response. The Rev. Paul Baker continues as the conference’s disaster
UMCOR surveys damage
The denomination also will provide assistance. The Rev. Tom
Hazelwood, who oversees domestic disaster relief for the United
Methodist Committee on Relief, was in the Dakotas April 6-9 to survey
the damage. A blizzard had prevented his arrival the week before. Larry
Powell, an UMCOR consultant, also spent a week in the area. Both the
Dakotas and Minnesota conferences have received initial grants from
“I had an opportunity to fly up the Red River and see where the
flooding is, as well as go out into some of the rural areas that were
flooded,” Hazelwood said. “The river was six miles wide in some areas.”
Rising floodwaters inundate a Valley
About 98 percent of the affected area is farmland, according to
Hazelwood, who noted that flooding had been particularly traumatic for
farmers whose cattle either drowned or were killed by chunks of ice.
He predicted that the full extent of the damage will not be known
until June, but said UMCOR would provide some funding for the recovery
effort. “Many of these folks who got flooded do not have insurance,” he
North Dakota members of Volunteer Organizations Active in Disasters,
“which have always worked well together,” have participated in
telephone conference calls every other day to discuss the flood
situation, according to Ball-Kilbourne. Relief and recovery needs will
include case management, cleanup and rebuilding.
Spiritual and emotional care will be part of the recovery for those
who have fought the flooding over a long period. “It is difficult to do
this for days on end,” she said.
Although United Methodists will organize and register their own
volunteer teams, Lutheran Disaster Response will assess affected
communities and take the lead in coordination of cleanup and
rebuilding, she said, and United Methodists will take the lead on case
management. “We’re a pretty small state, so each of the VOAD partners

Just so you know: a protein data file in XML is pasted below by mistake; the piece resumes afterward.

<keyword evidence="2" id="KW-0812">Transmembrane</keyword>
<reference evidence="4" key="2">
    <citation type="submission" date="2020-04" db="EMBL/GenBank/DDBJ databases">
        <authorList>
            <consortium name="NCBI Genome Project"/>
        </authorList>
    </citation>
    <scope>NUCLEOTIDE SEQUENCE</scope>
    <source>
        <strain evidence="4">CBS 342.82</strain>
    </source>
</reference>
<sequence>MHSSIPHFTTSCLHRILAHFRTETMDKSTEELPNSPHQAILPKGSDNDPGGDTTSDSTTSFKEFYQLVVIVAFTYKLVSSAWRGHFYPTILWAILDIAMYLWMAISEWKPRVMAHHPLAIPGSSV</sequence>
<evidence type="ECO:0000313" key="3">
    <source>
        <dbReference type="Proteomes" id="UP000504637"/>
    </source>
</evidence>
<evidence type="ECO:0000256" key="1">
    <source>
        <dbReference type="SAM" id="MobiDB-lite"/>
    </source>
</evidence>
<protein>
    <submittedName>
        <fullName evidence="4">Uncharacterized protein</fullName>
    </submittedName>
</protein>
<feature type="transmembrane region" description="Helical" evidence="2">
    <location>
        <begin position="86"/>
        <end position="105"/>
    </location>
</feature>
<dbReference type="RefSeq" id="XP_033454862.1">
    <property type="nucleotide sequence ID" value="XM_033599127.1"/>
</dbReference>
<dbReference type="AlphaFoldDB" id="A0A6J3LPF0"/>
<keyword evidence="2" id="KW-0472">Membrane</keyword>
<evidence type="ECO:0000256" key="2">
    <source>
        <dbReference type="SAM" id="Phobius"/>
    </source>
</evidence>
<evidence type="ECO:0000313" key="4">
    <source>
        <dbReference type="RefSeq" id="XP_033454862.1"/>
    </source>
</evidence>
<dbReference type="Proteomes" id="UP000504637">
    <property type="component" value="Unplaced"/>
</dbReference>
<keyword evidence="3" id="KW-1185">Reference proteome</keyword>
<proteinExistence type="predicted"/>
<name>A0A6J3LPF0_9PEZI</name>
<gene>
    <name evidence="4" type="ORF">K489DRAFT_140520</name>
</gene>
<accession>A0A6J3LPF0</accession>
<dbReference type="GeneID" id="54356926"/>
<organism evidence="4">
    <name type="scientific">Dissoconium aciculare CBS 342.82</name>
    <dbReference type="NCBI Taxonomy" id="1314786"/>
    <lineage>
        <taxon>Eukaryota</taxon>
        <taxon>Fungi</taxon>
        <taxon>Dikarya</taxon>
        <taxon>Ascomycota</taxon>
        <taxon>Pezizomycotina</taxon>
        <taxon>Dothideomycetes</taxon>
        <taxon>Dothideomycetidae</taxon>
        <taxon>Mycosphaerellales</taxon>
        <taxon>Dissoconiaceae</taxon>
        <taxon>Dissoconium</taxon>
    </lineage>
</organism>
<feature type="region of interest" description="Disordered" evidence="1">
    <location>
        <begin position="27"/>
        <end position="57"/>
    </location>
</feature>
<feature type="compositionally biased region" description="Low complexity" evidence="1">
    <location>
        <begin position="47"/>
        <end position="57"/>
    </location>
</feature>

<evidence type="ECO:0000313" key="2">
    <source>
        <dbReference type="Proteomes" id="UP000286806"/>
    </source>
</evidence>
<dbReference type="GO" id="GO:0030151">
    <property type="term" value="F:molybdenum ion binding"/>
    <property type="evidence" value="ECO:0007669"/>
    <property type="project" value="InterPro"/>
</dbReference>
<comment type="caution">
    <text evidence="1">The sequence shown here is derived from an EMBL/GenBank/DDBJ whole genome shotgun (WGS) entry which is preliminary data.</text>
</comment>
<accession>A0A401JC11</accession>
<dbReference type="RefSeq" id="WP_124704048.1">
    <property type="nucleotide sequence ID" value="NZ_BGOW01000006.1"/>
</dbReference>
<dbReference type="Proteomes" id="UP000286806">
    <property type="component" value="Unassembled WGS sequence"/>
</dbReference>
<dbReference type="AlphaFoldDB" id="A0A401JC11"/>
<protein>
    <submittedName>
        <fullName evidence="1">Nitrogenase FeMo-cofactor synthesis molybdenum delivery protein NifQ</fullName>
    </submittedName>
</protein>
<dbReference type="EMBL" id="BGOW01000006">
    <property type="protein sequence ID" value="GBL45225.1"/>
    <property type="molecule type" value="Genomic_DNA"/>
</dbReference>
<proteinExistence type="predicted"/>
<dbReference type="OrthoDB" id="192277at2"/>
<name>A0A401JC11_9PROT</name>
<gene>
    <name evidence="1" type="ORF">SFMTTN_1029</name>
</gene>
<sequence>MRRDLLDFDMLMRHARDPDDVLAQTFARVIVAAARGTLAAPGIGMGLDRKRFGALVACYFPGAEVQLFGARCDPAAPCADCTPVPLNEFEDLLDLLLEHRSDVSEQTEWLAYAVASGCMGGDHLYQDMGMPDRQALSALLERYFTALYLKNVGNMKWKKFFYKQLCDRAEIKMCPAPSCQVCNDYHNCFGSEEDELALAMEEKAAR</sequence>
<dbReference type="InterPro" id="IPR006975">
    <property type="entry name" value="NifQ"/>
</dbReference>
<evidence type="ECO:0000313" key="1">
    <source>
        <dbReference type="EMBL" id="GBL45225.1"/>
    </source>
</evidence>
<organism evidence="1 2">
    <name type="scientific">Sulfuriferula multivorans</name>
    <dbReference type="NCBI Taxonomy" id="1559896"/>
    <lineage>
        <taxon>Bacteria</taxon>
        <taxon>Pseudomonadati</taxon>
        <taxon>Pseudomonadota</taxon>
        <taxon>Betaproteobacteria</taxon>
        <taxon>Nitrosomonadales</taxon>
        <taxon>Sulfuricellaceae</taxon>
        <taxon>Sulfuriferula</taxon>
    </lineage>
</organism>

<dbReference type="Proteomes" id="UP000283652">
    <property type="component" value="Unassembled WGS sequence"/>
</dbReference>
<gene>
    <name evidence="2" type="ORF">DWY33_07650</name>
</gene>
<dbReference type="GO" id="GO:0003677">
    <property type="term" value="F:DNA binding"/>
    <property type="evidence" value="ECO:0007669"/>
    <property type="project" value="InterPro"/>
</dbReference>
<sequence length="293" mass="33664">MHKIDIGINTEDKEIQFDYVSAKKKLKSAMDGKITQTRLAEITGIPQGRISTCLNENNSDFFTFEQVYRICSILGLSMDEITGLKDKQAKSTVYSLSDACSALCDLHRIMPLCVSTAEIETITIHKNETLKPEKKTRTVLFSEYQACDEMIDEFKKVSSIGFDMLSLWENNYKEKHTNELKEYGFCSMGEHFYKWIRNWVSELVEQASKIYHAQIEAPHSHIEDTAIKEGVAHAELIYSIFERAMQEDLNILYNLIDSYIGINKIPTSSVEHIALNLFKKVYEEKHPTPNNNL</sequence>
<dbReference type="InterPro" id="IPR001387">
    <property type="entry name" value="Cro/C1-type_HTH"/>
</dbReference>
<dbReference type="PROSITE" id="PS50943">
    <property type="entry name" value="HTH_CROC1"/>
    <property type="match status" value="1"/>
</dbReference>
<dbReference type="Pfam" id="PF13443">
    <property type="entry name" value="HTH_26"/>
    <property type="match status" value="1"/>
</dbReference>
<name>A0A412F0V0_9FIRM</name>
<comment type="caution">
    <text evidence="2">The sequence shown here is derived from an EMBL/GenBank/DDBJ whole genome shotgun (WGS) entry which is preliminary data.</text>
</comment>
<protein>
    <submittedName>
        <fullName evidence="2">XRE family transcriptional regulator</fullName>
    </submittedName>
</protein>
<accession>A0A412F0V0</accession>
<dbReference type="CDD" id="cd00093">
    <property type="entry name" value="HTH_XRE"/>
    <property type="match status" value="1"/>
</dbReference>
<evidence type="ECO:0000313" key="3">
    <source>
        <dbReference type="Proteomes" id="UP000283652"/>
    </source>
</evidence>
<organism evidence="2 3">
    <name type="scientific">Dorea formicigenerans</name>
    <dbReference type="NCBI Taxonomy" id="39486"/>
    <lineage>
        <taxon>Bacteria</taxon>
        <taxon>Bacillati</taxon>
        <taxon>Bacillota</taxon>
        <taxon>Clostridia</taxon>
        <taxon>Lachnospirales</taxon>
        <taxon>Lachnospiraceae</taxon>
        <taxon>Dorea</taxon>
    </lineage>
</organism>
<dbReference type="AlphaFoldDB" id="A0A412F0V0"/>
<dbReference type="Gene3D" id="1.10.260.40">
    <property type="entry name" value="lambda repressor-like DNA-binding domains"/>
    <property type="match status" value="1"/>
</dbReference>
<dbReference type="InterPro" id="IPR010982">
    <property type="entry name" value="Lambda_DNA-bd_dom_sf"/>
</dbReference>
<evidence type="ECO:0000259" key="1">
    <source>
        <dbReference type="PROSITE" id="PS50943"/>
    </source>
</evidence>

do what they’ve normally done,” she added.
While it is too early for cleanup in the Fargo-Moorhead area, she
expected that towns like Linton and Beulah may be ready as soon as the
next week or two. In-state volunteers should complete the forms on the
Dakotas Conference Web site at http://www.dakotasumc.nonprofitoffice.com/,
while out-of-state volunteers should contact Lorna Jost, United
Methodist Volunteers in Mission coordinator for the North Central
Jurisdiction, at (605) 692-3390 or send an e-mail to email@example.com.
“We need teams and we’ll need funds,” Ball-Kilbourne said about help from church members. “We need their prayers.”
UMCOR is coordinating donations to assist communities affected by
the Red River flooding. Drop checks in church offering plates or mail
them directly to UMCOR, P.O. Box 9068, New York, NY 10087. Write
Advance #901670 Domestic Disaster Response, Red River Floods, on the
memo line. Credit-card donations can be made online or by calling (800) 554-8583.
United Methodists also can help with flood relief efforts by donating flood buckets. More information is at http://new.gbgm-umc.org/umcor/getconnected/supplies/flood-bucket/.
*Bloom is a United Methodist News Service news writer based in New York.
News media contact: Linda Bloom, New York, (646) 369-3759 or firstname.lastname@example.org.
New message from Bishop Deb Kiesey: Dakotas disaster response plan
Valley City evacuates
Flood-threatened city urges vulnerable to leave
United Methodists address Red River threat
Minnesotans near Red River watch and pray
United Methodist Committee on Relief